Abstract and Keywords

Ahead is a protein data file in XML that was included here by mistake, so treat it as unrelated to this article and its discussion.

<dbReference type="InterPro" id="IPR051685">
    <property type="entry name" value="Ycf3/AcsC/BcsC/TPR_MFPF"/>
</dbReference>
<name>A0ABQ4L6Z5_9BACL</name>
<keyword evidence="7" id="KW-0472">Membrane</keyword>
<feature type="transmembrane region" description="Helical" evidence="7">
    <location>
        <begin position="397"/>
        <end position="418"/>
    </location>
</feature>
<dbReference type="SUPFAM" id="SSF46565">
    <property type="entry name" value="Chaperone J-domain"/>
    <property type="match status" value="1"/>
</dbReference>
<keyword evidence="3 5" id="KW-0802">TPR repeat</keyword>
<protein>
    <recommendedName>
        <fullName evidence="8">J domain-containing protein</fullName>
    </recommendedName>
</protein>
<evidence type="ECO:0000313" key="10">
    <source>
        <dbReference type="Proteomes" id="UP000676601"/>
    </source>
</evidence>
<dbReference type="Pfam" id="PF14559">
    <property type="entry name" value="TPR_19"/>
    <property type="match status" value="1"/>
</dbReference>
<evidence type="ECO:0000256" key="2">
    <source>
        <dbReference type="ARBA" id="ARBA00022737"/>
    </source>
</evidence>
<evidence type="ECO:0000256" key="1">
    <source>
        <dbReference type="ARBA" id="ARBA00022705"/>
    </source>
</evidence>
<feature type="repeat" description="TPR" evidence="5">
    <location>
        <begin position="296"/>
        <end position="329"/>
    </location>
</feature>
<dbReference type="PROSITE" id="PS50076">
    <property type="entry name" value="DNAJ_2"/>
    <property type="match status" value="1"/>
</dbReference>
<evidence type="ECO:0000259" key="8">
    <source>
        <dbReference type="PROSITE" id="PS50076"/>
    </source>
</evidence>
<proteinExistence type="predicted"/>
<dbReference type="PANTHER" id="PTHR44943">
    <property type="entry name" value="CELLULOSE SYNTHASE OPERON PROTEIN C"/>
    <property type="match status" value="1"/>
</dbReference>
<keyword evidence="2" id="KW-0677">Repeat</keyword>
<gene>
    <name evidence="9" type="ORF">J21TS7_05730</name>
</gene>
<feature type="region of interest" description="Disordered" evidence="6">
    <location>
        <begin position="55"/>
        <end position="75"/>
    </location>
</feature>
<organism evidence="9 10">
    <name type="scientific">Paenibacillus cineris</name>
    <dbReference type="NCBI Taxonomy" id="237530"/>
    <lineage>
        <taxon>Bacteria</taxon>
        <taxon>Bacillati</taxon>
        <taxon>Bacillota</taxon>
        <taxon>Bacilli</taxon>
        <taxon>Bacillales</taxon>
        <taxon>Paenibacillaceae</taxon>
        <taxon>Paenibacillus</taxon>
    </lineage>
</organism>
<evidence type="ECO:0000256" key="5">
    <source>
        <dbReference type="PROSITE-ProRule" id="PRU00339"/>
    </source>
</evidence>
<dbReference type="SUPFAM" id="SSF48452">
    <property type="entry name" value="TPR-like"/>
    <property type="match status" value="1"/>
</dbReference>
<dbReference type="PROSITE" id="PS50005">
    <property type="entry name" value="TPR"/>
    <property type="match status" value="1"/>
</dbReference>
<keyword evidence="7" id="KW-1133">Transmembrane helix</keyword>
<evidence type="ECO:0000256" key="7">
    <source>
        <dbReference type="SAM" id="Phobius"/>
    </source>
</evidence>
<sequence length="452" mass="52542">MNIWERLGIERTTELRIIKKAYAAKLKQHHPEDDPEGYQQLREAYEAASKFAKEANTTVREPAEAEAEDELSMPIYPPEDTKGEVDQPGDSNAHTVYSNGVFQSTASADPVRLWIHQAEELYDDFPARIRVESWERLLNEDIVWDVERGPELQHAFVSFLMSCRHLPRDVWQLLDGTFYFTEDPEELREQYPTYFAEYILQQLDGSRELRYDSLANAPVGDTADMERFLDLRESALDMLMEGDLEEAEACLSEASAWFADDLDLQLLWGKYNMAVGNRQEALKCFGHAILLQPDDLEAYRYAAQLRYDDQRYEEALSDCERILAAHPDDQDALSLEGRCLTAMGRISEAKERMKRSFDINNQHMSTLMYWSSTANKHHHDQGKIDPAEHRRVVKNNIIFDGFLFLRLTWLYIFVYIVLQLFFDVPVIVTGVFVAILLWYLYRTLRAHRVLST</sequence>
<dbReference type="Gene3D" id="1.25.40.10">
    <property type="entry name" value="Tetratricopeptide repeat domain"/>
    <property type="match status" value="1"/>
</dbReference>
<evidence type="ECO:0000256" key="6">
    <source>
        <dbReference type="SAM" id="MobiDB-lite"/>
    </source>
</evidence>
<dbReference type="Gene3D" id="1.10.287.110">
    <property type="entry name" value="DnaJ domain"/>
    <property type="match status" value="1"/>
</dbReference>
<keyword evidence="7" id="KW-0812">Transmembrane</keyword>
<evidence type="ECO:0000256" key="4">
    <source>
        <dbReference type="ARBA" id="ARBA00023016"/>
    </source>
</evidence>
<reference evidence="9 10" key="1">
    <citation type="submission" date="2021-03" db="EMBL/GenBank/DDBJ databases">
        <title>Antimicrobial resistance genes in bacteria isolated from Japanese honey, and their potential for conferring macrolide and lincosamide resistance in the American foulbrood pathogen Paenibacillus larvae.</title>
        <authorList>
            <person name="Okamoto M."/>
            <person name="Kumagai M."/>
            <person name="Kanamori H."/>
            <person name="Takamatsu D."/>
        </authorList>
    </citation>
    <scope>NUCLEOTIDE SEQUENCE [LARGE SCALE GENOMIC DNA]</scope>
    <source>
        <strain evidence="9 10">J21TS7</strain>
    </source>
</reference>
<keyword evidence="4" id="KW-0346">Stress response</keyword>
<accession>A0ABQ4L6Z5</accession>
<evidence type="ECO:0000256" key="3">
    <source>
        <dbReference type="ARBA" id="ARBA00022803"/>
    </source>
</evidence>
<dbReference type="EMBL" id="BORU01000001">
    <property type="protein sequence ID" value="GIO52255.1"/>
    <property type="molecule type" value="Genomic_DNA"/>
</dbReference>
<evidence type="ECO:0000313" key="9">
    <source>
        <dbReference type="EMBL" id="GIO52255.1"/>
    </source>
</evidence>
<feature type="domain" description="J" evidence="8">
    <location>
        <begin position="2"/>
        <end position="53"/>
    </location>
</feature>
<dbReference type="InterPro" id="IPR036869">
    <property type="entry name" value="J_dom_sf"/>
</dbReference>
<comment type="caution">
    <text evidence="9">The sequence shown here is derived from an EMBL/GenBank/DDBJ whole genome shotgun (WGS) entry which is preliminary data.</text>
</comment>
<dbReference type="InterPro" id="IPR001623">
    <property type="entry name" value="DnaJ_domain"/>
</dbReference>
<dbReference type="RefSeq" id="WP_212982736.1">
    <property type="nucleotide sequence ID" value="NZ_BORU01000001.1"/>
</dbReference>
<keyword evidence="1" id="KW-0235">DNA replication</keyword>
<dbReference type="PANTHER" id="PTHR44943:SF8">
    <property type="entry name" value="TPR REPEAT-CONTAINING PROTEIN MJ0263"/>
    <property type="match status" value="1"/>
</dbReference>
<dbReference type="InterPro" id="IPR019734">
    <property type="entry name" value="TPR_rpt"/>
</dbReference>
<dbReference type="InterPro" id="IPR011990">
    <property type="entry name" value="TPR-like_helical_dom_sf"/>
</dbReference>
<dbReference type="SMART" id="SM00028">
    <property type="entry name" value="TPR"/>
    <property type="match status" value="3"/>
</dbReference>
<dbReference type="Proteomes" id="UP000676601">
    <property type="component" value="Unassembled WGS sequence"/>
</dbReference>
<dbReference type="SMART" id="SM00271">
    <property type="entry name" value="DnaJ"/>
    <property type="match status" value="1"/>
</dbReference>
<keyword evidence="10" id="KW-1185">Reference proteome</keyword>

The article provides an overview of ‘Theory of Mind’ (ToM) research, guided by two classifications. The first covers four competing approaches to mentalizing such as the theory-theory, modularity theory, rationality theory, and simulation theory. The second classification is the first-person/third-person contrast. Jerry Fodor claimed that commonsense psychology is so good at helping predict behavior that it is practically invisible. It works well because the intentional states it posits genuinely exist and possess the properties generally associated with them. The modularity model has two principal components. First, whereas the child-scientist approach claims that mentalizing utilizes domain-general cognitive equipment, the modularity approach posits one or more domain-specific modules, which use proprietary representations and computations for the mental domain. Second, the modularity approach holds that these modules are innate cognitive structures, which mature or come on line at preprogrammed stages and are not acquired through learning. The investigators concluded that autism impairs a domain-specific capacity dedicated to mentalizing. Gordon, Jane Heal, and Alvin Goldman explained simulation theory in such a way that mind readers simulate a target by trying to create similar mental states of their own as proxies or surrogates of those of the target. These initial pretend states are fed into the mind reader's own cognitive mechanisms to generate additional states, some of which are then imputed to the target.
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